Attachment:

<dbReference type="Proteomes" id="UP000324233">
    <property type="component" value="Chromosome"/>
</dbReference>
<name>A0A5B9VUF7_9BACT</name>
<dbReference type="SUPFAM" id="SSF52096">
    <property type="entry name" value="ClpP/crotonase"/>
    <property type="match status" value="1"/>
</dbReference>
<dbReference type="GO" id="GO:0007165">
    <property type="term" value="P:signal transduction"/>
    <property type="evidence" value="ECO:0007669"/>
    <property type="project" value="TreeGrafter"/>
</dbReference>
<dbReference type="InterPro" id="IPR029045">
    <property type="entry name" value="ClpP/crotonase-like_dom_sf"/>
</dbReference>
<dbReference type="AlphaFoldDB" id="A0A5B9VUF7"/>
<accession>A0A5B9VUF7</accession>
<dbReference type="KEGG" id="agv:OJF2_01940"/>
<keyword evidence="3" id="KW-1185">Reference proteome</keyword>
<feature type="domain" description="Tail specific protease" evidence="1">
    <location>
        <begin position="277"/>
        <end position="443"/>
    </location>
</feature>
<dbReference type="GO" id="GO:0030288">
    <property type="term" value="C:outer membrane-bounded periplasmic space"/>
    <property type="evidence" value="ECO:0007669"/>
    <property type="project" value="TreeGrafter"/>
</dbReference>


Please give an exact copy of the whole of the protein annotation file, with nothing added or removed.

<dbReference type="Proteomes" id="UP000324233">
    <property type="component" value="Chromosome"/>
</dbReference>
<name>A0A5B9VUF7_9BACT</name>
<dbReference type="SUPFAM" id="SSF52096">
    <property type="entry name" value="ClpP/crotonase"/>
    <property type="match status" value="1"/>
</dbReference>
<dbReference type="GO" id="GO:0007165">
    <property type="term" value="P:signal transduction"/>
    <property type="evidence" value="ECO:0007669"/>
    <property type="project" value="TreeGrafter"/>
</dbReference>
<dbReference type="InterPro" id="IPR029045">
    <property type="entry name" value="ClpP/crotonase-like_dom_sf"/>
</dbReference>
<dbReference type="AlphaFoldDB" id="A0A5B9VUF7"/>
<accession>A0A5B9VUF7</accession>
<dbReference type="KEGG" id="agv:OJF2_01940"/>
<keyword evidence="3" id="KW-1185">Reference proteome</keyword>
<feature type="domain" description="Tail specific protease" evidence="1">
    <location>
        <begin position="277"/>
        <end position="443"/>
    </location>
</feature>
<dbReference type="GO" id="GO:0030288">
    <property type="term" value="C:outer membrane-bounded periplasmic space"/>
    <property type="evidence" value="ECO:0007669"/>
    <property type="project" value="TreeGrafter"/>
</dbReference>